Rhythm & Views

Loose Fur

Jim O'Rourke is a special kind of man--the kind that makes things happen! Fans of Smog, The Sea and Cake, Gastr Del Sol, Sonic Youth and, coincidentally, Wilco (you'll get it in a second) know him for his lush and melodic composing and production techniques. He also put out one of the most overlooked albums in 2001, Insignificance (Drag City) featuring, coincidentally, Jeff Tweedy and Glen Kotche. In short, O'Rourke is, in the words of RUN-DMC, "like King Midas/As I was told/Everything that he touch/Turns to Gold."

Jeff Tweedy is known to many as "that guy in Wilco who wrote the songs on last year's landmark album, Yankee Hotel Foxtrot" (produced by Mr. O'Rourke). Jeff Tweedy also has the Midas touch: He turns records to gold.

And don't forget the drummer! Glen Kotche is a drummer, a very, very good one, so good that he plays in Wilco as well as Jim O'Rourke's band. (Last coincidence, I swear!)

Loose Fur (as in Lucifer, get it?) is the first--and hopefully not the last--collaboration of these three fine fellows. Incestuous? You got it.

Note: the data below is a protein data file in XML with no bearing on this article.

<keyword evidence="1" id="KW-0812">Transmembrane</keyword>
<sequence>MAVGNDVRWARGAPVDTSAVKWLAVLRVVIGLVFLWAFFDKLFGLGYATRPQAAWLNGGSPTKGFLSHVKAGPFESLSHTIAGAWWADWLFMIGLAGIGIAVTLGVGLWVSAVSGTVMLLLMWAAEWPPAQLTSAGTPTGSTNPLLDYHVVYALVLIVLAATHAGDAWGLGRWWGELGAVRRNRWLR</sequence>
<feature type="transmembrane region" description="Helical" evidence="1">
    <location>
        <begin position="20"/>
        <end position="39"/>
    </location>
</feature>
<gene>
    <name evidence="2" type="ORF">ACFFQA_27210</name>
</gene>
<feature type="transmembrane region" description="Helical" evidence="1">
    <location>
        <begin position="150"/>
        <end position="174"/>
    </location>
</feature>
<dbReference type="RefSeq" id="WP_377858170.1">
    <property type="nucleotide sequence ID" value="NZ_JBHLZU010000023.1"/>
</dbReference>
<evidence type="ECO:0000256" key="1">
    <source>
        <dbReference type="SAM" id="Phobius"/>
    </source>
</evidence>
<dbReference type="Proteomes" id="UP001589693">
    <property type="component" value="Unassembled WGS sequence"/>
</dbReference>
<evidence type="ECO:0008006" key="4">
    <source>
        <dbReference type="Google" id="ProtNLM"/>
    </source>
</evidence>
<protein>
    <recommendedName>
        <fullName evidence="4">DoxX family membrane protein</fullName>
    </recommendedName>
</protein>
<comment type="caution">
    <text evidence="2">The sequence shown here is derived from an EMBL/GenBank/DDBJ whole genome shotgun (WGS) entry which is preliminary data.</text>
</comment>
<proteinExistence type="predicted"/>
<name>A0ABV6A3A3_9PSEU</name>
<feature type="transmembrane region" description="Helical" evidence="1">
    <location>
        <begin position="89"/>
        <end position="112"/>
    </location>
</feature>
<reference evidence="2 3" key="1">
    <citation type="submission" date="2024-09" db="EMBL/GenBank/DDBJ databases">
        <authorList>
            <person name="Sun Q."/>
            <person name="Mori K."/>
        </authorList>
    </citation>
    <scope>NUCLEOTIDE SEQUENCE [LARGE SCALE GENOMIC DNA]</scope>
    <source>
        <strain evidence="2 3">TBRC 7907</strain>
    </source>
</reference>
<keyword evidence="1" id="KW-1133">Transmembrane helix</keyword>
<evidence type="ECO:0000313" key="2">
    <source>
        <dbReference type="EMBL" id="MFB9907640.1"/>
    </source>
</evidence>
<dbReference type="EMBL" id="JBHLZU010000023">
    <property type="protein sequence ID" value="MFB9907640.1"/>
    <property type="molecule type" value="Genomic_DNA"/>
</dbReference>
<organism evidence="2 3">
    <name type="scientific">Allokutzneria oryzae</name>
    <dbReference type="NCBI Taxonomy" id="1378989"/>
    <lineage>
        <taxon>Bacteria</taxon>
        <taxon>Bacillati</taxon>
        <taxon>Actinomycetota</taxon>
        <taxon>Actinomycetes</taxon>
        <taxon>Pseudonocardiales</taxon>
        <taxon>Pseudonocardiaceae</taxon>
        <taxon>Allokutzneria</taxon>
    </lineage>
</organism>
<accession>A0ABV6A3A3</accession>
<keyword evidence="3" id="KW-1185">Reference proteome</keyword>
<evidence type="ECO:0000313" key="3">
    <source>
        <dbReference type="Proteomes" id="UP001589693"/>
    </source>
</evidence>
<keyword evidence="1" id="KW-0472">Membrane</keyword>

Tweedy and O'Rourke trade vocal duties on the first two tracks, "Laminated Cat" and "Elegant Transaction," while playing guitar, bass and keyboard on just about all the tracks. These, along with "You Were Wrong" (which is a dead-ringer for a YHF outtake) are great songs. It's just that they sound as if our guys are taking turns backing each other up on the others' songs. An album full of this could be a bit of a let down when you're talking about heavyweights like these guys getting together. Luckily, it gets way more interesting.

"So Long" finds O'Rourke delivering his own style of despondent lyrics while the listener's attention is drawn to Tweedy and Kotche's avant-noise noodling.

"Liquidation Totale," as the title may suggest, is an exercise in meshing terse and relaxed melodies into a very workable instrumental. This culminates in the lengthy closing track, "Chinese Apple." He creates a foundation for beautiful melodies and experimental meanderings to take place, while Tweedy puts it to bed with a soothing delivery few others can pull off as genuinely.

All in all, the sum of Loose Fur is an extension of its parts, and one that ends up forming a new whole. Wilco and O'Rourke fans alike should find this a nice accompaniment to their collections.